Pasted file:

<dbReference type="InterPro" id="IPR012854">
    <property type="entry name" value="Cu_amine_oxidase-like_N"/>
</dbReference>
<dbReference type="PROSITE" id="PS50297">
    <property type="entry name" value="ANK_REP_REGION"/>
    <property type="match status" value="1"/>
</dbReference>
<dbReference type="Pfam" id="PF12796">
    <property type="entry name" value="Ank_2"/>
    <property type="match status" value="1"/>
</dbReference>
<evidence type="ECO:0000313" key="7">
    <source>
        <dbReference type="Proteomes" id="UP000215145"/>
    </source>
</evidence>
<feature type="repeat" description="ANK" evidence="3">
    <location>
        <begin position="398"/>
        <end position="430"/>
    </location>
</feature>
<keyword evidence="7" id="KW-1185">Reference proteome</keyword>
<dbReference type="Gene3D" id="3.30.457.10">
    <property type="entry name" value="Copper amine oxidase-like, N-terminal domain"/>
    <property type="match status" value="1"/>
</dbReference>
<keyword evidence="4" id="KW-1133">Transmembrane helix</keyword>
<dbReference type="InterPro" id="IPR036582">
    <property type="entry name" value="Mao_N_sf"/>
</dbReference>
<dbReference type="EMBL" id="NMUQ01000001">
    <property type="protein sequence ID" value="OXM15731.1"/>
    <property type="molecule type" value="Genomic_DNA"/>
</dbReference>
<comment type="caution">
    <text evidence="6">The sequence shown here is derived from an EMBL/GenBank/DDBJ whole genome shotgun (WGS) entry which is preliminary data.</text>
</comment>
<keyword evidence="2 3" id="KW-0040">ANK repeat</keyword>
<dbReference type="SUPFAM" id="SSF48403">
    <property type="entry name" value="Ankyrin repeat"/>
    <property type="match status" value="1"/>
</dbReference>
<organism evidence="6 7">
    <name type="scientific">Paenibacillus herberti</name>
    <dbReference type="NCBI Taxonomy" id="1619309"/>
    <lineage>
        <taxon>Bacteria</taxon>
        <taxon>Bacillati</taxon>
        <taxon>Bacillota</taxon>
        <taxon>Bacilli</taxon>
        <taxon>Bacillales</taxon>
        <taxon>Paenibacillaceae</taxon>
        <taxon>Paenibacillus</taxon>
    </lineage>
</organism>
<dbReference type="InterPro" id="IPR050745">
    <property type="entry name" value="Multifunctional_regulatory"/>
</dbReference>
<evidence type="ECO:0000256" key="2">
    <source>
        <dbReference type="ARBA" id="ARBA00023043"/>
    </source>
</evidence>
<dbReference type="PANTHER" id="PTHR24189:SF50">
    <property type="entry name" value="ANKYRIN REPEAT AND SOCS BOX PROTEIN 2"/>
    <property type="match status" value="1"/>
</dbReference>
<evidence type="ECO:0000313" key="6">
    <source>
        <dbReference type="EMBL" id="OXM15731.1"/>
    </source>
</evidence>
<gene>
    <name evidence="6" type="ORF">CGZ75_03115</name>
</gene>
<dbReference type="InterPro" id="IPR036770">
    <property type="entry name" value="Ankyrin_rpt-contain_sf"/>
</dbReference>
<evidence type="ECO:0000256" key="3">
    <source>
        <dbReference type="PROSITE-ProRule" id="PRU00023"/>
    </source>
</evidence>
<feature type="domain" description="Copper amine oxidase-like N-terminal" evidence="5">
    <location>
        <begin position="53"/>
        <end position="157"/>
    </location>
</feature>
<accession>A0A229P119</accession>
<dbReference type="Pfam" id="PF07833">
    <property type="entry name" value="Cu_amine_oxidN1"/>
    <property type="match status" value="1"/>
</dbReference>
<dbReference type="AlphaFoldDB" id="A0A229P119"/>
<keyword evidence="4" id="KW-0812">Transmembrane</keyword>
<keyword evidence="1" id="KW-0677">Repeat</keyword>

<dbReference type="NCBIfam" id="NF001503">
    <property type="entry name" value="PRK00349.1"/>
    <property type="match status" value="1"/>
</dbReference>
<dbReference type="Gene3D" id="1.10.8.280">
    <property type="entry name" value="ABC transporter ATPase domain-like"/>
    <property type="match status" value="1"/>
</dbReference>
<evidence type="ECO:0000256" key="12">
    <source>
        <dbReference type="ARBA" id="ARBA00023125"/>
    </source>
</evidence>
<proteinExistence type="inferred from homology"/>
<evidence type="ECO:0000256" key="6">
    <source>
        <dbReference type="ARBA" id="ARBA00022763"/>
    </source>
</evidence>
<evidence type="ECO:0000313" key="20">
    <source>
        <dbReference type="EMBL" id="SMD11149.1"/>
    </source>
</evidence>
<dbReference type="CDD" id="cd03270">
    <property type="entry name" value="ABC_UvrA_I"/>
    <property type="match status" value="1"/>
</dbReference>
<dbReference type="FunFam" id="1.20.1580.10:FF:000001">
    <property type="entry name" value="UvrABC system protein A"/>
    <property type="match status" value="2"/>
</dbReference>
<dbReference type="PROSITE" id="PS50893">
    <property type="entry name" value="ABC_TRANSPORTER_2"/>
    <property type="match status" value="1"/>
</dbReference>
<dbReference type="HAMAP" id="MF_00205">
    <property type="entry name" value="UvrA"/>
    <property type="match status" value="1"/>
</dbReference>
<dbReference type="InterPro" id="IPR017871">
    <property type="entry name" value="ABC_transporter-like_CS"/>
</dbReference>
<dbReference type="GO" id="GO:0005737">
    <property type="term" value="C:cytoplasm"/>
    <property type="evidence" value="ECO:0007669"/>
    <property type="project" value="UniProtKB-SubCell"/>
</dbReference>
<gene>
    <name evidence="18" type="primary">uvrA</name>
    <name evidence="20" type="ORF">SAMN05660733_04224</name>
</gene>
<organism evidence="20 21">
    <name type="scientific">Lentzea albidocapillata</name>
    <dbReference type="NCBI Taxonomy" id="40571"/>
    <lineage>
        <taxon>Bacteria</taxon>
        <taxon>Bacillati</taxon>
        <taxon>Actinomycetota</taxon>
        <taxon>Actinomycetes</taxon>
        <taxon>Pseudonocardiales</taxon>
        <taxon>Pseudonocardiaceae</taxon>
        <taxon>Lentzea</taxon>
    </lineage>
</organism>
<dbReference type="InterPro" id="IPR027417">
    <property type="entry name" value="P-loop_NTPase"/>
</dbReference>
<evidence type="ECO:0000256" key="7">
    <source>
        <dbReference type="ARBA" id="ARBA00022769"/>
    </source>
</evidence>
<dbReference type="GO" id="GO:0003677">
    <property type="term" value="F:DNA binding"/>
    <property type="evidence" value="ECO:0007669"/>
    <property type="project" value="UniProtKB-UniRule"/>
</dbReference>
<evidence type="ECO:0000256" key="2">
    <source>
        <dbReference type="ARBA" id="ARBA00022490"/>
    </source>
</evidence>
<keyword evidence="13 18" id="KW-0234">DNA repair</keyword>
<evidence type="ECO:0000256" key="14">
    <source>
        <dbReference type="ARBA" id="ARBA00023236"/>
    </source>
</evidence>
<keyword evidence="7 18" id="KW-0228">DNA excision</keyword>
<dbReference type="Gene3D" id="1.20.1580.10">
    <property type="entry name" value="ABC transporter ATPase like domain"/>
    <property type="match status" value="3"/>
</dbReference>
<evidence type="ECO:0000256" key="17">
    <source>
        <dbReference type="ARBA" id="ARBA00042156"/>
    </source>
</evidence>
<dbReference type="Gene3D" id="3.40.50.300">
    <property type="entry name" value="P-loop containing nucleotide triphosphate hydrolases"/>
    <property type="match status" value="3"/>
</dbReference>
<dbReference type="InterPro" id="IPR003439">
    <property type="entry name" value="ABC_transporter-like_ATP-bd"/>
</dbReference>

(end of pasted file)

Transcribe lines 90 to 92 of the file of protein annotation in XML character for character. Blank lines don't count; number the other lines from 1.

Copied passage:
</feature>
<accession>A0A229P119</accession>
<dbReference type="Pfam" id="PF07833">